Developmental pediatricians are telling parents to reconsider the age-old practice of forcing children to hug or kiss members of the extended family when gathering at the holidays. They say doing so takes away the child’s autonomy over their own body and sends a message that it’s OK for others to demand affection.
The Girl Scouts published a parenting-advice article on the subject, titled: “Reminder: She Doesn’t Owe Anyone a Hug. Not Even at the Holidays.”
Dr. Jack Levine, an executive committee member on developmental and behavioral pediatrics at the American Academy of Pediatrics, says what parents might see as simply showing respect or love for an elder can actually have a lasting impact on a child.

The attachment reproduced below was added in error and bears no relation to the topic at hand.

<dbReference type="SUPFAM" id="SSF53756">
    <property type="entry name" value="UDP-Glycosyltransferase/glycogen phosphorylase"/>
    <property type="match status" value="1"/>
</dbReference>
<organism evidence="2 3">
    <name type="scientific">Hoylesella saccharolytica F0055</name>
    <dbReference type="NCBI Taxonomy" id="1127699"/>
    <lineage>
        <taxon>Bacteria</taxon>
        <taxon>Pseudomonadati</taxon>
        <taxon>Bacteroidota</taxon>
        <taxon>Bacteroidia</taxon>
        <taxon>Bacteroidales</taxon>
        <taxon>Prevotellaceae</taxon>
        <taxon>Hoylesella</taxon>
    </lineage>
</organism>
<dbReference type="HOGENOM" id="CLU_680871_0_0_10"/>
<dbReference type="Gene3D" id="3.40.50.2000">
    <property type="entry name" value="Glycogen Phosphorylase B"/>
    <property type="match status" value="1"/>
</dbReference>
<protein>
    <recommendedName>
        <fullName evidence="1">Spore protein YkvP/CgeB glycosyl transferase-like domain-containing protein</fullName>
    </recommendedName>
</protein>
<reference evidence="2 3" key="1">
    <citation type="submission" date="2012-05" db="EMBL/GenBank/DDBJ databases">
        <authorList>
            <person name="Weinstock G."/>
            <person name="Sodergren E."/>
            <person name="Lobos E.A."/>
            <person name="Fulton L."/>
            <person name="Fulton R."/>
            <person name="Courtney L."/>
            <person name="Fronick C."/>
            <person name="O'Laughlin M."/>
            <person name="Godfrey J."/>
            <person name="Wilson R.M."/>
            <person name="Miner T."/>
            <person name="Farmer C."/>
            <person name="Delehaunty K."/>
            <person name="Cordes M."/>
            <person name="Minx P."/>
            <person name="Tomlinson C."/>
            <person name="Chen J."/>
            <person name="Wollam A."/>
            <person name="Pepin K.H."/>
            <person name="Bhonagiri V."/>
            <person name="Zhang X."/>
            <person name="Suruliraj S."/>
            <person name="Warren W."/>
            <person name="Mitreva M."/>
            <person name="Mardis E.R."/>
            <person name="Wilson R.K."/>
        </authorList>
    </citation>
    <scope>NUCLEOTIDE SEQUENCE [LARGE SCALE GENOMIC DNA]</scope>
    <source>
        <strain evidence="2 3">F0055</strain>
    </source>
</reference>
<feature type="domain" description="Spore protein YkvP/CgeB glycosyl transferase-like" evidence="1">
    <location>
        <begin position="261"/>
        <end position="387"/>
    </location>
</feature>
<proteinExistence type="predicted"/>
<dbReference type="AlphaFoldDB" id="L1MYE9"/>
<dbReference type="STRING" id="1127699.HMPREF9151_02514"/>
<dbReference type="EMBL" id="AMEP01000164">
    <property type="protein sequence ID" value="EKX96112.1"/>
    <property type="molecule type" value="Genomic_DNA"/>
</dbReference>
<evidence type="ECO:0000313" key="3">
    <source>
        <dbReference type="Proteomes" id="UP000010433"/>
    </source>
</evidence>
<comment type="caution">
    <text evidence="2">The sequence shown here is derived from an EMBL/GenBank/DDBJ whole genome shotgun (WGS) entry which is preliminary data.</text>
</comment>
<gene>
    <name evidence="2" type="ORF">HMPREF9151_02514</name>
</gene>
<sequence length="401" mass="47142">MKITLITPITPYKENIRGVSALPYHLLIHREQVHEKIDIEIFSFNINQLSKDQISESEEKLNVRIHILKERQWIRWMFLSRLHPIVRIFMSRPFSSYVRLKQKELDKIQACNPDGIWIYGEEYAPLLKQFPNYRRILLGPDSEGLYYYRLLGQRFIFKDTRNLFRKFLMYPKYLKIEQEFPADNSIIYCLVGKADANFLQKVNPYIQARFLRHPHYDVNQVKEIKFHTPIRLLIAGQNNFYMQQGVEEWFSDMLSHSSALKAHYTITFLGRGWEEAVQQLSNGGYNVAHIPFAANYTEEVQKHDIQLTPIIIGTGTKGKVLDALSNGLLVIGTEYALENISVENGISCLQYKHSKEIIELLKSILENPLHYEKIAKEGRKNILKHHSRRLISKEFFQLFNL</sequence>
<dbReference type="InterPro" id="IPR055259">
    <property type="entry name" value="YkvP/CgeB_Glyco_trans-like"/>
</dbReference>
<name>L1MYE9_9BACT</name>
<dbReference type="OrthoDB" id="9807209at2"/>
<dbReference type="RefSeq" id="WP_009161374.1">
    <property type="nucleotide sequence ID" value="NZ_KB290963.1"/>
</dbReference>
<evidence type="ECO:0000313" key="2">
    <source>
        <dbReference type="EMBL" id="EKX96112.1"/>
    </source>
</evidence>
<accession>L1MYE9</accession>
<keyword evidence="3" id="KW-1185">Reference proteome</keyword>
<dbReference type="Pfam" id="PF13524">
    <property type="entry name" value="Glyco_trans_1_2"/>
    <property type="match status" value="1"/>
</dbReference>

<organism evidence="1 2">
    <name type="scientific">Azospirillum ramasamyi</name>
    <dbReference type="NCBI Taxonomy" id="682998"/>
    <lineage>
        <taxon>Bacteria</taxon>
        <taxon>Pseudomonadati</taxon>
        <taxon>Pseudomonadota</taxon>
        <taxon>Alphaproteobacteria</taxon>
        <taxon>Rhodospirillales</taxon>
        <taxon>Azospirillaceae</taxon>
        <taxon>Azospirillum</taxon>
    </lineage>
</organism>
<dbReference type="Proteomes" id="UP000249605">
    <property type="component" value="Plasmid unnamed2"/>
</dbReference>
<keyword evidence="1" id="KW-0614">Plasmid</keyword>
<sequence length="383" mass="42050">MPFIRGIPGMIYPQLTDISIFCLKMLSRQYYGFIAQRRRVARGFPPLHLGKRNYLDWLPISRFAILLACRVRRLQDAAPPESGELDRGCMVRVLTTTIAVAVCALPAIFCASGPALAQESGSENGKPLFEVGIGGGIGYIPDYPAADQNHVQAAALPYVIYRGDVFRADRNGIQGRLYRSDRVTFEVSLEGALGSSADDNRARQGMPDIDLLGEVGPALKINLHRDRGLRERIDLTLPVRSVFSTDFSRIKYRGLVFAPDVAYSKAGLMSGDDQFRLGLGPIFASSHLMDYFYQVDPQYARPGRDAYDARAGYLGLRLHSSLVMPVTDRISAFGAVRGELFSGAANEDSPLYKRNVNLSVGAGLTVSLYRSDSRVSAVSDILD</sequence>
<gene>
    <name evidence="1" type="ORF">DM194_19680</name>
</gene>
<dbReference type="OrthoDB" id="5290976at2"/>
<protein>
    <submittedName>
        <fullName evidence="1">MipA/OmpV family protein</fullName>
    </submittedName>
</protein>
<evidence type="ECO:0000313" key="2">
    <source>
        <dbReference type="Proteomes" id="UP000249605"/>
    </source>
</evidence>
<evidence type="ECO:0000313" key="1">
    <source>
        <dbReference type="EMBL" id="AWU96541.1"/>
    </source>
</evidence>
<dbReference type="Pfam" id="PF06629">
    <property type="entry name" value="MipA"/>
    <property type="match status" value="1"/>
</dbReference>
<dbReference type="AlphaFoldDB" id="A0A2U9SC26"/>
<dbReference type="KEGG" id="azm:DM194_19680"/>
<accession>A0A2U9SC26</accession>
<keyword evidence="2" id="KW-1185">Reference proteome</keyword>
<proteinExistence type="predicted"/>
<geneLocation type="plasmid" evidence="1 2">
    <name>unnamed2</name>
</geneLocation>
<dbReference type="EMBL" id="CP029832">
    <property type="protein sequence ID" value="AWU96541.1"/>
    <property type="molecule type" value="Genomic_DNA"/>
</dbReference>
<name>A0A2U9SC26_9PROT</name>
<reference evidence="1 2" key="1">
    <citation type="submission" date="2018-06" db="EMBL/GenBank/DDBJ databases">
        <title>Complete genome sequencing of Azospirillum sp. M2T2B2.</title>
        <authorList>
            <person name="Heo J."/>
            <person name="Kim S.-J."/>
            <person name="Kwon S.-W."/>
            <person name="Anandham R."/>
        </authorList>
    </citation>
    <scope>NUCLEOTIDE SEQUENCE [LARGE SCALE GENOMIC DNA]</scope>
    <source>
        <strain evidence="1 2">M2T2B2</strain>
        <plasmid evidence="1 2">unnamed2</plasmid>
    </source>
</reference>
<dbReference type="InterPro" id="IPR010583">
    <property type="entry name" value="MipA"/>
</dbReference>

“They feel that external forces are more or equally as important as their own feelings and who they should be kissing and hugging, and then later on in life, who they should be intimate with,” Levine (@doctoj) tells Here & Now’s Robin Young.
There are also other ways for children to interact with adult family members and family friends this time of year.
“They can take their coats when they come in, they can make drawings for them,” Levine says. “They can make place cards — do a number of other things, rather than things that they feel uncomfortable with.”
On why “forced affection” is problematic
“If you force children to hug or kiss someone who they may not know very well, then they’re not having a say in the decision on who to show their affection to. And then they begin to feel that showing this affection is expected at someone else’s asking, and that their feelings and thoughts don’t really matter on the issue, which is not a very positive experience for them.”
– Robyn Young & Jack Mitchell
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